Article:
According to other aspects of the invention, a link is disclosed for a conveyor suitable for conveying objects along a transport direction. The link includes a body having a length extending across the direction of transport and a width extending along the direction of transport. Each body has a conveying surface and at least one movable gripping member extending from the conveying surface of the body, each gripping member is movable from a first opened position to a second gripping position. The gripping members each include a gripping arm having a pivot point, a gripping end spaced from the pivot point, and a cam follower extending outward from the gripping arm between the pivot point and the gripping end. The gripping arm is located so as to be able to contact one of the objects via the gripping end when the gripping member is in the second position to hold the object relative to the body during transport. At least one spring member urges the gripping member toward the second position. As above, various options and modifications are possible.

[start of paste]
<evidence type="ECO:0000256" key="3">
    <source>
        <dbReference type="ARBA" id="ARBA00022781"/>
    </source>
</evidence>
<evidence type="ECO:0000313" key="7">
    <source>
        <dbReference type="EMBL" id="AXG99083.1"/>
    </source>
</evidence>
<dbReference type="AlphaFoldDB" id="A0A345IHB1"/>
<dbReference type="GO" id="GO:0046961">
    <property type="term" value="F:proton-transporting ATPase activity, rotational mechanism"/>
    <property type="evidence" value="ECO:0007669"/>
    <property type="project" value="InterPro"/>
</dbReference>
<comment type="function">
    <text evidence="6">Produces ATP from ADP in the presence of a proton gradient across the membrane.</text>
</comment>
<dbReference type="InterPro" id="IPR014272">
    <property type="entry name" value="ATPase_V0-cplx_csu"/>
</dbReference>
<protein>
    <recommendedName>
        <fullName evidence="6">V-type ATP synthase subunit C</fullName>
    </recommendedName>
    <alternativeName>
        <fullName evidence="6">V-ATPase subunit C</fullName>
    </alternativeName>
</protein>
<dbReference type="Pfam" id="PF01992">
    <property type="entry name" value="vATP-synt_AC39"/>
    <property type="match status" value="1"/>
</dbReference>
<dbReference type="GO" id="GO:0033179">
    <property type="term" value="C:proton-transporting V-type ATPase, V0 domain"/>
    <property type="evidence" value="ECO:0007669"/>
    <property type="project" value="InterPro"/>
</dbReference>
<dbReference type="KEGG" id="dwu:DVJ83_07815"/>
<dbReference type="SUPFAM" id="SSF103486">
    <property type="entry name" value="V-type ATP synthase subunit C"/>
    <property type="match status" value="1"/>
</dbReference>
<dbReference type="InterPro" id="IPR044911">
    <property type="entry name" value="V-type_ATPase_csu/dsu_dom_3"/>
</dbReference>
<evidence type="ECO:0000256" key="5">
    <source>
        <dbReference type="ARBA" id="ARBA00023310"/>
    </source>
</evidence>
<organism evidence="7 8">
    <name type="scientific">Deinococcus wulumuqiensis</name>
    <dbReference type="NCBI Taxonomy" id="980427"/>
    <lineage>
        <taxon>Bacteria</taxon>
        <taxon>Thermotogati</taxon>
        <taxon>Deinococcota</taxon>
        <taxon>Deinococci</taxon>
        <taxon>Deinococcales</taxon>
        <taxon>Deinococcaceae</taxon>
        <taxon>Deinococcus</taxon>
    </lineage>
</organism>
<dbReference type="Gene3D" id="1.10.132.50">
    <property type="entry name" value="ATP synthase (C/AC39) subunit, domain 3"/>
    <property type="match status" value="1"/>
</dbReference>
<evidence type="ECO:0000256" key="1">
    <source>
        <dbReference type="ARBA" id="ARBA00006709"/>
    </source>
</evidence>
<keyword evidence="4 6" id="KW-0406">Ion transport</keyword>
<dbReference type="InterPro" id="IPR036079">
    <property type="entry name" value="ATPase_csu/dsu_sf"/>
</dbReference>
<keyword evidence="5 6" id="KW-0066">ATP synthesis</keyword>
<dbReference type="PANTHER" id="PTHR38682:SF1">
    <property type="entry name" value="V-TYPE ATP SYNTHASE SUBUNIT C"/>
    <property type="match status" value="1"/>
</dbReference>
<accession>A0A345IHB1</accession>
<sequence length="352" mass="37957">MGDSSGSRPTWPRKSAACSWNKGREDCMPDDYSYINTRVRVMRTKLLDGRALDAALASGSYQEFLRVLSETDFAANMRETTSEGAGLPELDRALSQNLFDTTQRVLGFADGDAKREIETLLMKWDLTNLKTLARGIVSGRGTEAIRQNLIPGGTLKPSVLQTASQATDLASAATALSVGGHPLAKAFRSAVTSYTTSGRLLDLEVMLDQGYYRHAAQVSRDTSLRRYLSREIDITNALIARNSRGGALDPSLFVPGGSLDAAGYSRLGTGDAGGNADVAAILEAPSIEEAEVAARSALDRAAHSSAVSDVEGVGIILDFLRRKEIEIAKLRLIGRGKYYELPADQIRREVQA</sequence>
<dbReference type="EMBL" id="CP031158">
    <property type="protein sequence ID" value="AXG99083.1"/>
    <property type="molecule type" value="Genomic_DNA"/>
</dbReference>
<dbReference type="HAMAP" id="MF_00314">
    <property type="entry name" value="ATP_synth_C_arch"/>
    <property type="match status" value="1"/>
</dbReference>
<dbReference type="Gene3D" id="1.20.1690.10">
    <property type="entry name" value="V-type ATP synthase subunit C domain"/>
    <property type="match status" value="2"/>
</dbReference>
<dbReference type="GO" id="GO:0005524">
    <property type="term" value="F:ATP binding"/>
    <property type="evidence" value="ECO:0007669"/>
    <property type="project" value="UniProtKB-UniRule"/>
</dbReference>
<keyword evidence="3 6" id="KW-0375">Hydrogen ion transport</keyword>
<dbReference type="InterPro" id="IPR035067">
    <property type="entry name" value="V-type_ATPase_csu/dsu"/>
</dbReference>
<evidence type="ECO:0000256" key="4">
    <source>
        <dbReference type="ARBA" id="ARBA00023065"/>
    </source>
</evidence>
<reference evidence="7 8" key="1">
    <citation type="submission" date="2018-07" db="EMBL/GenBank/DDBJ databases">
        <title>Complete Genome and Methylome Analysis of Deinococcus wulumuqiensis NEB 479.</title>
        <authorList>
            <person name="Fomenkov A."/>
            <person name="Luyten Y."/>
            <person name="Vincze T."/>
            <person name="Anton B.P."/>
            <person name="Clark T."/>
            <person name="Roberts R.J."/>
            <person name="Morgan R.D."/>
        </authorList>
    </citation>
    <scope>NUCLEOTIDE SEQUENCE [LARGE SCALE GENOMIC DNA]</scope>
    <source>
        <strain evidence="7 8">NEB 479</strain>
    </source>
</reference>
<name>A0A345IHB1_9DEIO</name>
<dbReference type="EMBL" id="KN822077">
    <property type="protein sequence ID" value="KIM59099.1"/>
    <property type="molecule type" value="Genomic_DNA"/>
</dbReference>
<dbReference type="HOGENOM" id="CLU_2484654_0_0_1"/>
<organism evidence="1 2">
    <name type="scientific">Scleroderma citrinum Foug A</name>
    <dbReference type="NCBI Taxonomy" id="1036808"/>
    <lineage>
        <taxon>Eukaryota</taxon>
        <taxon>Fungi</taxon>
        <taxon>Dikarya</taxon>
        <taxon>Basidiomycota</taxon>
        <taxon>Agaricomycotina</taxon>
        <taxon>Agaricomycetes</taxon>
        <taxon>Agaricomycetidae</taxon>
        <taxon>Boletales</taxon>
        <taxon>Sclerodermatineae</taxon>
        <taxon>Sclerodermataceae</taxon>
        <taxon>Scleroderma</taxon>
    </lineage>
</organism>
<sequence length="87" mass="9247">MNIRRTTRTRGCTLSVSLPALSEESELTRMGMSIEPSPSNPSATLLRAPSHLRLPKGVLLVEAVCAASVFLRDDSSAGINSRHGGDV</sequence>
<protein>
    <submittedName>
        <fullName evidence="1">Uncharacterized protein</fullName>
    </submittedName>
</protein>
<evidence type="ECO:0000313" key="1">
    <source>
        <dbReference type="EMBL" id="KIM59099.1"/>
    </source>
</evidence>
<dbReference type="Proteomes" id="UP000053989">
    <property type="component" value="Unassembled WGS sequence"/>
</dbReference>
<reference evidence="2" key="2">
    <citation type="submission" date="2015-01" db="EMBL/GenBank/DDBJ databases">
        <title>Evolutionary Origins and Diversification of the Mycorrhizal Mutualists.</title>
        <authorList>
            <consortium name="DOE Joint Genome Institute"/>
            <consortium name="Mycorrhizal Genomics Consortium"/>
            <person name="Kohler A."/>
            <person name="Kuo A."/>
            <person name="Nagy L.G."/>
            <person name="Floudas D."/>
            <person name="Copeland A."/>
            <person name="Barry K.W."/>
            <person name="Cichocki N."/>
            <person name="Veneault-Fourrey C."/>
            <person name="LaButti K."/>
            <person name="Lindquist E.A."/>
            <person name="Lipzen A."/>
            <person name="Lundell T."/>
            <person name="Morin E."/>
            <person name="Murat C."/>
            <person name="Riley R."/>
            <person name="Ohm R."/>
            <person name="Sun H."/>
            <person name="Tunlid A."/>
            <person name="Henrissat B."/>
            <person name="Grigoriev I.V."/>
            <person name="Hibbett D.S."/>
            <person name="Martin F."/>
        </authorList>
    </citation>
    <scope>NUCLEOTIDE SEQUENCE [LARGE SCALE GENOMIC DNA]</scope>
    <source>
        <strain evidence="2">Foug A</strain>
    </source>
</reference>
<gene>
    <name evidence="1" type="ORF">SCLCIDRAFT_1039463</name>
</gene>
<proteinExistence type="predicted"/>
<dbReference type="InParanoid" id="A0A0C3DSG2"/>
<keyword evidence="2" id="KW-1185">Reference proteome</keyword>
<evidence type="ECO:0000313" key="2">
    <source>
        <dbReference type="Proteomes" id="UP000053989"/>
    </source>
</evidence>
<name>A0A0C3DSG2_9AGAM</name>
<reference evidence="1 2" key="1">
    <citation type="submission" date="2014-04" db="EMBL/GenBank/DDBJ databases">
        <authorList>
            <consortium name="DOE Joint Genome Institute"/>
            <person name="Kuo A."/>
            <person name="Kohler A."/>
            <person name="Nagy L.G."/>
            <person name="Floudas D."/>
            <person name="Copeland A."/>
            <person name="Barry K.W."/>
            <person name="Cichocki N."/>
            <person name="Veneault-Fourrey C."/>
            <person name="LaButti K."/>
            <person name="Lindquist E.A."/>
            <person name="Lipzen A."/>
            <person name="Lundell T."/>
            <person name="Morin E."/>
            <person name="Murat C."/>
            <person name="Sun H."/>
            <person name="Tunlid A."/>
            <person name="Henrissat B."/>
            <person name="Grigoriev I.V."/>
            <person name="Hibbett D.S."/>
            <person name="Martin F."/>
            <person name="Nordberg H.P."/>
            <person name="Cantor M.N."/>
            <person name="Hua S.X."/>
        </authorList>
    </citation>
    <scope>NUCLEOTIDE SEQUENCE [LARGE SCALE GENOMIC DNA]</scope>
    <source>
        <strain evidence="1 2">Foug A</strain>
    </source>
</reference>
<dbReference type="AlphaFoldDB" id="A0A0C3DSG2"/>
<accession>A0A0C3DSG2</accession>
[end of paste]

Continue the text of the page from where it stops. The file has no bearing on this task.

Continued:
According to certain other aspects of the invention, a link is disclosed for a conveyor suitable for conveying objects along a transport direction, a plurality of the links being attachable to form the conveyor, and the link being slidable along a track. The link includes a body having a length extending across the direction of transport and a width extending along the direction of transport. The body has a conveying surface. Two opposed gripping members extend from the conveying surface. Each gripping member is movable from a first opened position to a second gripping position. The gripping members each include a gripping arm having a pivot point, a gripping end spaced from the pivot point, and a cam follower extending outward from the gripping arm between the pivot point and the gripping end. The gripping arms are located so as to be able to contact one of the objects via the gripping end when the gripping members are in the second position to hold the object relative to the body during transport. At least one spring member urges the gripping members toward the second position. Universal joint components are provided including an extension and a cavity. The extension is disposable in a cavity of a first adjacent link, and the cavity can receive an extension of a second adjacent link. As above, various options and modifications are possible.